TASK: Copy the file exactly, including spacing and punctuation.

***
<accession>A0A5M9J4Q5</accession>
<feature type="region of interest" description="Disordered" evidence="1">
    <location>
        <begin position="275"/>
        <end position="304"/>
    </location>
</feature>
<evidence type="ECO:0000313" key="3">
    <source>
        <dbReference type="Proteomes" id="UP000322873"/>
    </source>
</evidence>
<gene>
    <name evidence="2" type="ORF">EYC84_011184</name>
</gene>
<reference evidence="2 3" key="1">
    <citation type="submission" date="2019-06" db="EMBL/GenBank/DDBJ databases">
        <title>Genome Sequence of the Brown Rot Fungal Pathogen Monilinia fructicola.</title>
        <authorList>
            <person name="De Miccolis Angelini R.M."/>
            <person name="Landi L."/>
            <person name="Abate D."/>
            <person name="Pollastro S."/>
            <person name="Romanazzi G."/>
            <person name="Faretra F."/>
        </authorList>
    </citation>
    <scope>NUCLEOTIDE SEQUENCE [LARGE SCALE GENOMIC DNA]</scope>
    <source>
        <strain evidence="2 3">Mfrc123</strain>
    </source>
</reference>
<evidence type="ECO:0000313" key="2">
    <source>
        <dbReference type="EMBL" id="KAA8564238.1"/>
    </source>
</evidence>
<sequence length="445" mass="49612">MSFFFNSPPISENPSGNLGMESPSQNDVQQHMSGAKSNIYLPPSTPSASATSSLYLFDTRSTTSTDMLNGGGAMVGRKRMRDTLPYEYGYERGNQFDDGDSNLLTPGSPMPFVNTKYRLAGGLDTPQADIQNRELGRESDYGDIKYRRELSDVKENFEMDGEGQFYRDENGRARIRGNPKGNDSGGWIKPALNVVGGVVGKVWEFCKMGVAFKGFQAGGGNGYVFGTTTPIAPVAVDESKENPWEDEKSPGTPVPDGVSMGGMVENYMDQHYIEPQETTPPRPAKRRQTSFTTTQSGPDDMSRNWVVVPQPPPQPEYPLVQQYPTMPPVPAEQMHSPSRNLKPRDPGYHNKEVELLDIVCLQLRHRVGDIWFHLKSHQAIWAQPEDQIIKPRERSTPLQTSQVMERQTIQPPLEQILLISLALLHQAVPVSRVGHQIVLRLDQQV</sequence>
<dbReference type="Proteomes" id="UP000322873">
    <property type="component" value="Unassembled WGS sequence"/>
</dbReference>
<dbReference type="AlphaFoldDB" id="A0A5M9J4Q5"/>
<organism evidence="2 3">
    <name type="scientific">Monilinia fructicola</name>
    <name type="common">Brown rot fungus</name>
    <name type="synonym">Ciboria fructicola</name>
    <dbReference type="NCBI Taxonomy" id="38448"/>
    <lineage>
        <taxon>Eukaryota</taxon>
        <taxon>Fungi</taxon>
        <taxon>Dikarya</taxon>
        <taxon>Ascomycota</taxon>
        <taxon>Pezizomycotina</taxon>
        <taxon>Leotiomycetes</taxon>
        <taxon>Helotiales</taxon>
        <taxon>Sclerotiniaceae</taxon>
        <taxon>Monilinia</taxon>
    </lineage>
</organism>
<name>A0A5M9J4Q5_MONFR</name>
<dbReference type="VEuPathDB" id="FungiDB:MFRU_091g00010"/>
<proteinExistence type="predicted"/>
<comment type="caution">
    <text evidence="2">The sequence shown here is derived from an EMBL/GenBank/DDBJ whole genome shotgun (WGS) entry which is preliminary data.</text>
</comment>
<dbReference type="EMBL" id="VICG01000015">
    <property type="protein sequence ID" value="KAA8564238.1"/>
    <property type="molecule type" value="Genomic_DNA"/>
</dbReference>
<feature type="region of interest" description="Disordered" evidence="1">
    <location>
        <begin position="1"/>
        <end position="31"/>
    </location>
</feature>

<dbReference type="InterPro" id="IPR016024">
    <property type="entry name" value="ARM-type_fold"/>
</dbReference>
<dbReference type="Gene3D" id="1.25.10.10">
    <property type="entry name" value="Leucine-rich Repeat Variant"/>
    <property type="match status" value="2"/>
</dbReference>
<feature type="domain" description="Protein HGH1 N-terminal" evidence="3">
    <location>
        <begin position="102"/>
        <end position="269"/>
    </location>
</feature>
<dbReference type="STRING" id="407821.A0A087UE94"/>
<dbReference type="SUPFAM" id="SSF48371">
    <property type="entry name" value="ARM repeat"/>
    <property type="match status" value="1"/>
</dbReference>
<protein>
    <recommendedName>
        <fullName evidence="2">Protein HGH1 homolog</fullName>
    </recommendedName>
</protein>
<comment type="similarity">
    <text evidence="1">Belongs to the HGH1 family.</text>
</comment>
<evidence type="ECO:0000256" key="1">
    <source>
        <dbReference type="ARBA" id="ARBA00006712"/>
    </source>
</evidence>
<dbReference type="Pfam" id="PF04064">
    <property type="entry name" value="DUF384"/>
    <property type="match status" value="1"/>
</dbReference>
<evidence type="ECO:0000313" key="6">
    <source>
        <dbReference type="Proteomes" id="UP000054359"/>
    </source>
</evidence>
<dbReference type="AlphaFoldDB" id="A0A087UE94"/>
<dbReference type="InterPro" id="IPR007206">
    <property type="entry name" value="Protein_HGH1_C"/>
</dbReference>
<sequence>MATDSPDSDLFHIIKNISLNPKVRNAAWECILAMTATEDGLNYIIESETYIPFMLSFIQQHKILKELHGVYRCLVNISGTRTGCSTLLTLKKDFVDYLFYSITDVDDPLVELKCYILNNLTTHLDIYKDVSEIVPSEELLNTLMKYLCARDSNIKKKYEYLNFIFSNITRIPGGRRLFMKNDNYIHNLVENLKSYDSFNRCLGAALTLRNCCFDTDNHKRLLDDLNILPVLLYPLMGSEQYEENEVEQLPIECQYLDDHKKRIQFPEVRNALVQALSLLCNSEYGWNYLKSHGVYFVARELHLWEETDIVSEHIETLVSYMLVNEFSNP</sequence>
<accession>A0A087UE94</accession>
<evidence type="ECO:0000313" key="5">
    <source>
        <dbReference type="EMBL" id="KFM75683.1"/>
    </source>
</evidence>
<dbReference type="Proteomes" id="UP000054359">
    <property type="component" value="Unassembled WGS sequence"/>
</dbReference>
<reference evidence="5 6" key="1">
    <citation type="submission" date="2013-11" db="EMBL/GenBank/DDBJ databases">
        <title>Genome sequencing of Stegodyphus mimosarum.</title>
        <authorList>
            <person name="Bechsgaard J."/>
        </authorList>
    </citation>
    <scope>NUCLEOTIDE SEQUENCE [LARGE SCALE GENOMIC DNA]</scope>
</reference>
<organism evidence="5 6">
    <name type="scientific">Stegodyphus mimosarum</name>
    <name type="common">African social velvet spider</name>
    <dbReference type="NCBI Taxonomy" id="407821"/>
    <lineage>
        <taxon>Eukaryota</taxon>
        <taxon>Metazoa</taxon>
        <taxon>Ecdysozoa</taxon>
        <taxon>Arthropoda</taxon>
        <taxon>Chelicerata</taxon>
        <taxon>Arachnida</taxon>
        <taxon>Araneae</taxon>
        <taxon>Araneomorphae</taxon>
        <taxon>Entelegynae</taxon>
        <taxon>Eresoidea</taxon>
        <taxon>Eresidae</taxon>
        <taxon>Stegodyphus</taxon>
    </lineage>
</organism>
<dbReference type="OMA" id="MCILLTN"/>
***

<accession>A0A5M9J4Q5</accession>
<feature type="region of interest" description="Disordered" evidence="1">
    <location>
        <begin position="275"/>
        <end position="304"/>
    </location>
</feature>
<evidence type="ECO:0000313" key="3">
    <source>
        <dbReference type="Proteomes" id="UP000322873"/>
    </source>
</evidence>
<gene>
    <name evidence="2" type="ORF">EYC84_011184</name>
</gene>
<reference evidence="2 3" key="1">
    <citation type="submission" date="2019-06" db="EMBL/GenBank/DDBJ databases">
        <title>Genome Sequence of the Brown Rot Fungal Pathogen Monilinia fructicola.</title>
        <authorList>
            <person name="De Miccolis Angelini R.M."/>
            <person name="Landi L."/>
            <person name="Abate D."/>
            <person name="Pollastro S."/>
            <person name="Romanazzi G."/>
            <person name="Faretra F."/>
        </authorList>
    </citation>
    <scope>NUCLEOTIDE SEQUENCE [LARGE SCALE GENOMIC DNA]</scope>
    <source>
        <strain evidence="2 3">Mfrc123</strain>
    </source>
</reference>
<evidence type="ECO:0000313" key="2">
    <source>
        <dbReference type="EMBL" id="KAA8564238.1"/>
    </source>
</evidence>
<sequence length="445" mass="49612">MSFFFNSPPISENPSGNLGMESPSQNDVQQHMSGAKSNIYLPPSTPSASATSSLYLFDTRSTTSTDMLNGGGAMVGRKRMRDTLPYEYGYERGNQFDDGDSNLLTPGSPMPFVNTKYRLAGGLDTPQADIQNRELGRESDYGDIKYRRELSDVKENFEMDGEGQFYRDENGRARIRGNPKGNDSGGWIKPALNVVGGVVGKVWEFCKMGVAFKGFQAGGGNGYVFGTTTPIAPVAVDESKENPWEDEKSPGTPVPDGVSMGGMVENYMDQHYIEPQETTPPRPAKRRQTSFTTTQSGPDDMSRNWVVVPQPPPQPEYPLVQQYPTMPPVPAEQMHSPSRNLKPRDPGYHNKEVELLDIVCLQLRHRVGDIWFHLKSHQAIWAQPEDQIIKPRERSTPLQTSQVMERQTIQPPLEQILLISLALLHQAVPVSRVGHQIVLRLDQQV</sequence>
<dbReference type="Proteomes" id="UP000322873">
    <property type="component" value="Unassembled WGS sequence"/>
</dbReference>
<dbReference type="AlphaFoldDB" id="A0A5M9J4Q5"/>
<organism evidence="2 3">
    <name type="scientific">Monilinia fructicola</name>
    <name type="common">Brown rot fungus</name>
    <name type="synonym">Ciboria fructicola</name>
    <dbReference type="NCBI Taxonomy" id="38448"/>
    <lineage>
        <taxon>Eukaryota</taxon>
        <taxon>Fungi</taxon>
        <taxon>Dikarya</taxon>
        <taxon>Ascomycota</taxon>
        <taxon>Pezizomycotina</taxon>
        <taxon>Leotiomycetes</taxon>
        <taxon>Helotiales</taxon>
        <taxon>Sclerotiniaceae</taxon>
        <taxon>Monilinia</taxon>
    </lineage>
</organism>
<name>A0A5M9J4Q5_MONFR</name>
<dbReference type="VEuPathDB" id="FungiDB:MFRU_091g00010"/>
<proteinExistence type="predicted"/>
<comment type="caution">
    <text evidence="2">The sequence shown here is derived from an EMBL/GenBank/DDBJ whole genome shotgun (WGS) entry which is preliminary data.</text>
</comment>
<dbReference type="EMBL" id="VICG01000015">
    <property type="protein sequence ID" value="KAA8564238.1"/>
    <property type="molecule type" value="Genomic_DNA"/>
</dbReference>
<feature type="region of interest" description="Disordered" evidence="1">
    <location>
        <begin position="1"/>
        <end position="31"/>
    </location>
</feature>

<dbReference type="InterPro" id="IPR016024">
    <property type="entry name" value="ARM-type_fold"/>
</dbReference>
<dbReference type="Gene3D" id="1.25.10.10">
    <property type="entry name" value="Leucine-rich Repeat Variant"/>
    <property type="match status" value="2"/>
</dbReference>
<feature type="domain" description="Protein HGH1 N-terminal" evidence="3">
    <location>
        <begin position="102"/>
        <end position="269"/>
    </location>
</feature>
<dbReference type="STRING" id="407821.A0A087UE94"/>
<dbReference type="SUPFAM" id="SSF48371">
    <property type="entry name" value="ARM repeat"/>
    <property type="match status" value="1"/>
</dbReference>
<protein>
    <recommendedName>
        <fullName evidence="2">Protein HGH1 homolog</fullName>
    </recommendedName>
</protein>
<comment type="similarity">
    <text evidence="1">Belongs to the HGH1 family.</text>
</comment>
<evidence type="ECO:0000256" key="1">
    <source>
        <dbReference type="ARBA" id="ARBA00006712"/>
    </source>
</evidence>
<dbReference type="Pfam" id="PF04064">
    <property type="entry name" value="DUF384"/>
    <property type="match status" value="1"/>
</dbReference>
<evidence type="ECO:0000313" key="6">
    <source>
        <dbReference type="Proteomes" id="UP000054359"/>
    </source>
</evidence>
<dbReference type="AlphaFoldDB" id="A0A087UE94"/>
<dbReference type="InterPro" id="IPR007206">
    <property type="entry name" value="Protein_HGH1_C"/>
</dbReference>
<sequence>MATDSPDSDLFHIIKNISLNPKVRNAAWECILAMTATEDGLNYIIESETYIPFMLSFIQQHKILKELHGVYRCLVNISGTRTGCSTLLTLKKDFVDYLFYSITDVDDPLVELKCYILNNLTTHLDIYKDVSEIVPSEELLNTLMKYLCARDSNIKKKYEYLNFIFSNITRIPGGRRLFMKNDNYIHNLVENLKSYDSFNRCLGAALTLRNCCFDTDNHKRLLDDLNILPVLLYPLMGSEQYEENEVEQLPIECQYLDDHKKRIQFPEVRNALVQALSLLCNSEYGWNYLKSHGVYFVARELHLWEETDIVSEHIETLVSYMLVNEFSNP</sequence>
<accession>A0A087UE94</accession>
<evidence type="ECO:0000313" key="5">
    <source>
        <dbReference type="EMBL" id="KFM75683.1"/>
    </source>
</evidence>
<dbReference type="Proteomes" id="UP000054359">
    <property type="component" value="Unassembled WGS sequence"/>
</dbReference>
<reference evidence="5 6" key="1">
    <citation type="submission" date="2013-11" db="EMBL/GenBank/DDBJ databases">
        <title>Genome sequencing of Stegodyphus mimosarum.</title>
        <authorList>
            <person name="Bechsgaard J."/>
        </authorList>
    </citation>
    <scope>NUCLEOTIDE SEQUENCE [LARGE SCALE GENOMIC DNA]</scope>
</reference>
<organism evidence="5 6">
    <name type="scientific">Stegodyphus mimosarum</name>
    <name type="common">African social velvet spider</name>
    <dbReference type="NCBI Taxonomy" id="407821"/>
    <lineage>
        <taxon>Eukaryota</taxon>
        <taxon>Metazoa</taxon>
        <taxon>Ecdysozoa</taxon>
        <taxon>Arthropoda</taxon>
        <taxon>Chelicerata</taxon>
        <taxon>Arachnida</taxon>
        <taxon>Araneae</taxon>
        <taxon>Araneomorphae</taxon>
        <taxon>Entelegynae</taxon>
        <taxon>Eresoidea</taxon>
        <taxon>Eresidae</taxon>
        <taxon>Stegodyphus</taxon>
    </lineage>
</organism>
<dbReference type="OMA" id="MCILLTN"/>